Last May, the K-pop superstar group BTS entered into a partnership with McDonald’s to release a limited-edition promo meal that consisted of a medium Coke, medium fries, sweet chili and cajun dipping sauces, and a 10-piece order of chicken McNuggets. The meal almost immediately sold out, and enterprising individuals on social media decided to take advantage of the group’s enormous popularity by selling certain items from the meal online. One item in particular, a chicken nugget shaped like a “crewmate” from the multiplayer online game Among Us, was auctioned off on eBay for nearly $100,000, a story that was quickly aggregated by multiple news sources, largely by citing it as an example of the absurdity of the meme economy.
One person who clearly did not see that story, however, was a TikToker known for posting QAnon and QAnon-adjacent conspiracy theories. Last month, she posted a video accusing various eBay sellers peddling the BTS chicken nuggets of nefarious intent. “I think there’s a little bit of human trafficking going on here,” the poster says before showing screengrabs of listings for various chicken nuggets. “This needs to go viral and something needs to happen here, because something is a little bit off,” she concludes. “Literally, a ‘rare’ ‘nugget,’ $14,000? This is fishy.”
The idea that a chicken nugget eBay listing would serve as a front for child trafficking was clearly ridiculous on its face. Yet many of the commenters appeared to believe it held credence. “A lot of people seem to believe that the concern is valid. They seem to believe because the pricing is so high that, it must be a child that being bought, despite the evidence that there have been cases of people buying odd looking food for insane prices,” says writer and activist Maya Morena, who also posted a tweet about the video (indeed, as recently as last week, a 13-year-old girl received $15,000 in reward money from Doritos after posting a TikTok about finding a rare “puffy” Dorito in her bag.)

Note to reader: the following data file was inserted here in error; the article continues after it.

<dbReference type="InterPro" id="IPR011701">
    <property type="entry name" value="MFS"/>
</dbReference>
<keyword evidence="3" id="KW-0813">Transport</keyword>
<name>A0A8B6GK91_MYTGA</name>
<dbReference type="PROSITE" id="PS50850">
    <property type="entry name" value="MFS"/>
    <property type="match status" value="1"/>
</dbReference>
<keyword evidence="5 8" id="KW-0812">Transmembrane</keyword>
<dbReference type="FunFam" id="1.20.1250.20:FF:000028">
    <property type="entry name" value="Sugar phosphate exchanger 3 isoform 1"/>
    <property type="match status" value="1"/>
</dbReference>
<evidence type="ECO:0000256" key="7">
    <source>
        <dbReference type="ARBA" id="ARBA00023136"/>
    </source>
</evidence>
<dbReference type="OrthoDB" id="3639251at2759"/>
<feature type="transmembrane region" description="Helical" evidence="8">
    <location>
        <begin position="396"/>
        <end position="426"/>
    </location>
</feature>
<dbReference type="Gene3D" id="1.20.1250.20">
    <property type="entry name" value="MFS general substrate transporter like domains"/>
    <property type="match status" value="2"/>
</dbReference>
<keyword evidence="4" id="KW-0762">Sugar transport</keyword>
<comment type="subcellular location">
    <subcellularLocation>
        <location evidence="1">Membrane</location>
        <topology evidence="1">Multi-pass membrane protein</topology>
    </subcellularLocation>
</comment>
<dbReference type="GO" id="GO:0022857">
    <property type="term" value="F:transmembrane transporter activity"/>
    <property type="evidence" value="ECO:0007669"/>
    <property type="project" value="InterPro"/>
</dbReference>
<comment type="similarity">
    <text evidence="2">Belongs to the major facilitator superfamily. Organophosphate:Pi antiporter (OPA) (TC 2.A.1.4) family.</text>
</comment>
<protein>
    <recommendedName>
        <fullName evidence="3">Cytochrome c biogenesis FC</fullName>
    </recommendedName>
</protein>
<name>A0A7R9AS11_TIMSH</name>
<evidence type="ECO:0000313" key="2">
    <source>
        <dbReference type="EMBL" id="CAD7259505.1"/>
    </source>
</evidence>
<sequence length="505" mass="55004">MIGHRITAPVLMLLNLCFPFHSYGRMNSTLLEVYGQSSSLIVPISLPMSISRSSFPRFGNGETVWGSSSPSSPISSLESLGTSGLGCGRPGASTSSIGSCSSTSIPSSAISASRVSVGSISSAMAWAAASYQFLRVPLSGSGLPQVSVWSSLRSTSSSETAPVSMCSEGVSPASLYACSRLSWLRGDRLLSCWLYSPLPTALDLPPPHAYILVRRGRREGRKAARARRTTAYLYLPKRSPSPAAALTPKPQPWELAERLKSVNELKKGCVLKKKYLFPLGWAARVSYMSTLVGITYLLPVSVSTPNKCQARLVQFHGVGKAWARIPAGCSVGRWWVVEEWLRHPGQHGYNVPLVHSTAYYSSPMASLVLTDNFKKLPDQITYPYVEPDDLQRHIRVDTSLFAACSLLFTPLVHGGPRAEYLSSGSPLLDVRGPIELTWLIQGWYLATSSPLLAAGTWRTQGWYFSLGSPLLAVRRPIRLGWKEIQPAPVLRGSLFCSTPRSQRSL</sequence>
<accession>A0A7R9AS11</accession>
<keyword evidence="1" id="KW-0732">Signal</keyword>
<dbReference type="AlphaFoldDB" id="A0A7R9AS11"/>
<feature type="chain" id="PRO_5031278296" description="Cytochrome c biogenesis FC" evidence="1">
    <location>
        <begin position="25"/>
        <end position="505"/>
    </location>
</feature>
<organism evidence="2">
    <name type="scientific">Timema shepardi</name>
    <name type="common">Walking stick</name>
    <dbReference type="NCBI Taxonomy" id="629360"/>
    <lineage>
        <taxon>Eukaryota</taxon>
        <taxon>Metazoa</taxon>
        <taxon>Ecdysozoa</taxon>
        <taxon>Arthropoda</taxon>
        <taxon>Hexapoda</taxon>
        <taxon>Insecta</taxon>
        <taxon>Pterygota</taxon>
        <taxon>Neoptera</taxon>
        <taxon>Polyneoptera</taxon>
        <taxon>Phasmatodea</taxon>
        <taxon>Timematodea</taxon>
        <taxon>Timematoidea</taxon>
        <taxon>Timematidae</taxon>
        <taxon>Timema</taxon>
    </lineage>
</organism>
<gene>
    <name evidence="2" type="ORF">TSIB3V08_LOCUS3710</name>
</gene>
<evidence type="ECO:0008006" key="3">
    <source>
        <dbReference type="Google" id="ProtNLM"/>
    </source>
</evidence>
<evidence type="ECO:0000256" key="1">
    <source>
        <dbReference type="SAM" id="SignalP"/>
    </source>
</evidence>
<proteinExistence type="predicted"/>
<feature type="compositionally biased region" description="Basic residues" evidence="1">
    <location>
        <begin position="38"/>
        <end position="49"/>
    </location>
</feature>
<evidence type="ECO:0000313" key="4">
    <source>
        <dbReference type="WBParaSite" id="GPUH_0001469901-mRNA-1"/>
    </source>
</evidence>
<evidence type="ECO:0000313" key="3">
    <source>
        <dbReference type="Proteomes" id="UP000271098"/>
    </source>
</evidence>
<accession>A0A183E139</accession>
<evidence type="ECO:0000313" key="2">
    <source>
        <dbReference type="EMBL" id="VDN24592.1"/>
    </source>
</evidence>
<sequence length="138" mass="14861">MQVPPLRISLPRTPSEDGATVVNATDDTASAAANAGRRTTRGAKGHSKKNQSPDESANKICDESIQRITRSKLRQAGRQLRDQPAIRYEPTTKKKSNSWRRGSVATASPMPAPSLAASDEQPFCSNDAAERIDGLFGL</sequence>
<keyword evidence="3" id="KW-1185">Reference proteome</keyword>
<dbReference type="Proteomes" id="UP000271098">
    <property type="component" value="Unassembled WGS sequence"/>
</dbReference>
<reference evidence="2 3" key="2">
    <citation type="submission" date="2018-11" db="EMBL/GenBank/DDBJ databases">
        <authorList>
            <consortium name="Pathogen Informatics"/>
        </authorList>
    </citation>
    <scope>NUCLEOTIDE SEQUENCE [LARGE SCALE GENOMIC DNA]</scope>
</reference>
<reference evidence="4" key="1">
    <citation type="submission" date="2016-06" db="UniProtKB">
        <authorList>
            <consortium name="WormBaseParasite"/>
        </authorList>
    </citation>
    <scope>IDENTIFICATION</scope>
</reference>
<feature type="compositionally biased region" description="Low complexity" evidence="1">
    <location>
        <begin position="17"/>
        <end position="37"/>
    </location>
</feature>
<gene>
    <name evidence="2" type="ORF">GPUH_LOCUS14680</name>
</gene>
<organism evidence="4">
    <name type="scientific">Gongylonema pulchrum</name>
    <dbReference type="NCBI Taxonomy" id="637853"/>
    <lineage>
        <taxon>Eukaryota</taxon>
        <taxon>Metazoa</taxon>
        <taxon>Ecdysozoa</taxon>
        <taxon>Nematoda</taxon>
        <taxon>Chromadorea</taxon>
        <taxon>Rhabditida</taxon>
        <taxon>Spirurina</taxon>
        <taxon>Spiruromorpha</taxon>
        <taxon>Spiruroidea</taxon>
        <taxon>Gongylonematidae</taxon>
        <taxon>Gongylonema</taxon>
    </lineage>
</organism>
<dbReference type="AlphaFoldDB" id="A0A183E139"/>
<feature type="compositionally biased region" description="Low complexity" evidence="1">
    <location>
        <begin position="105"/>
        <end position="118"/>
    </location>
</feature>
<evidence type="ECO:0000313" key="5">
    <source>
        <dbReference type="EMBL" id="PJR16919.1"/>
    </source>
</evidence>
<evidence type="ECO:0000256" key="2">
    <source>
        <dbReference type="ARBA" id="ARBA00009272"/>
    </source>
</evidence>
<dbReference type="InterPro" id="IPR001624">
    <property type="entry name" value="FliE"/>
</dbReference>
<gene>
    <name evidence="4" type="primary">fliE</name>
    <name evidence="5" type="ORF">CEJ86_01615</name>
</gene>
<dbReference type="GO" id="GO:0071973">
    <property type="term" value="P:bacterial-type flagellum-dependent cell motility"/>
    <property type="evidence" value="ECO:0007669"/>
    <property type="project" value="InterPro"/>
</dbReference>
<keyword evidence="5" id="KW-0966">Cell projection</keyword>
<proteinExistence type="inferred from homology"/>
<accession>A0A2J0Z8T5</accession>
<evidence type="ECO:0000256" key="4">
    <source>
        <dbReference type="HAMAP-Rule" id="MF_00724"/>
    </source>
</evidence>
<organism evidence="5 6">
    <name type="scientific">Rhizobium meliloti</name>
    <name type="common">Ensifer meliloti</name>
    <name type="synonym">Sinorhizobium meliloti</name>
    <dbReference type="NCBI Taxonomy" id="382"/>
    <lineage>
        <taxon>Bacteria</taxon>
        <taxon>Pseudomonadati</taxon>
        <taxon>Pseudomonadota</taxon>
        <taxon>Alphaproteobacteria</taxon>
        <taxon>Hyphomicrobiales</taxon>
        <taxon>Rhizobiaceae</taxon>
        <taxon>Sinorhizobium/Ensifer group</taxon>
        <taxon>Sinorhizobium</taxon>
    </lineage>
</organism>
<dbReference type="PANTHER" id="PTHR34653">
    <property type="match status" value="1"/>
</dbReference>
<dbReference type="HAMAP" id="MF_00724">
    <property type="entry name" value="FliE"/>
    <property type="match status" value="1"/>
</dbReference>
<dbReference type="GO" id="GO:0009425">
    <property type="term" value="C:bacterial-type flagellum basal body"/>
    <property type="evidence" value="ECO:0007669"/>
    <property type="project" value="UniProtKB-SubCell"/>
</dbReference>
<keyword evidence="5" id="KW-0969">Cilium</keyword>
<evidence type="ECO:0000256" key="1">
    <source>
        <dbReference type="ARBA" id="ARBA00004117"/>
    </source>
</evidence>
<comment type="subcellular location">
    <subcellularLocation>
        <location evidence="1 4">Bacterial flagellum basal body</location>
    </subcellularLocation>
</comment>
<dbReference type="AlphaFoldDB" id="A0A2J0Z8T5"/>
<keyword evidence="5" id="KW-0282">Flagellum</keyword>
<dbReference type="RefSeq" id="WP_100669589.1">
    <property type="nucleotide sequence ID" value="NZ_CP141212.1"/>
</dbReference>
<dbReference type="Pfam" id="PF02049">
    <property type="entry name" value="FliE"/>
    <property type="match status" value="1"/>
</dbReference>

The chicken nugget trafficking video was later duetted by sex trafficking hoax debunker Jessica Dean, aka @bloodbathbey0nd, which racked up more than 169,000 views and 26,800 likes. Dean says she and a few other TikTokers reported the video for spreading misinformation, to no avail, saying such videos rarely get removed by the platform if they surpass a certain view count threshold: “if a video passes 10,000 likes, I’ll try to get it taken down but I’ve given up hope,” she says. (TikTok did remove the video after Rolling Stone reached out, saying it violated their community guidelines.)
Many of the eBay listings of the chicken nuggets were also removed, including the one in the original TikTok. One eBay poster selling an Among Us chicken nugget (the current top bid is $1,000), @topnotchlabels, tells Rolling Stone he has received a few messages regarding the sex trafficking claim, including someone who informed them they would be contacting eBay “with their suspicions and concerns.” ” Such an interesting hoax for sure,” @topnotchlabels tells Rolling Stone. “I would suggest to people, don’t believe everything you hear. Especially from TikTok.”
Another TikTok creator known for spreading far-right conspiracy theories, with an even larger 25,000 follower count, posted another video promoting the theory. “When people become aware of child sex trafficking, it is no longer hidden in plain sight,” she declares at the end of the video. Though that clip was taken down from TikTok, there is another on her page making similar claims about other eBay postings, such as a $20,000 potato chip shaped like a pizza slice and a Cheeto shaped like a urinating dog that is selling for $18,000 on the website. “There are more slaves today than in any time in history,” she confidently claims. “Are you angry yet?”
More troublingly, since the chicken nugget TikTok was posted, the claim that a viral chicken nugget somehow serves as a front for sex trafficking has made the rounds on other platforms, particularly on YouTube, where it’s been posted on a number of far-right conspiracy-flavored “news” channels. “Why are people selling ‘Chicken Nuggets’ for THOUSANDS of Dollars. Looks like child trafficking to me,” one poster on eBay wrote. “SHAME ON YOU EBAY, FOR ALLOWING THIS.”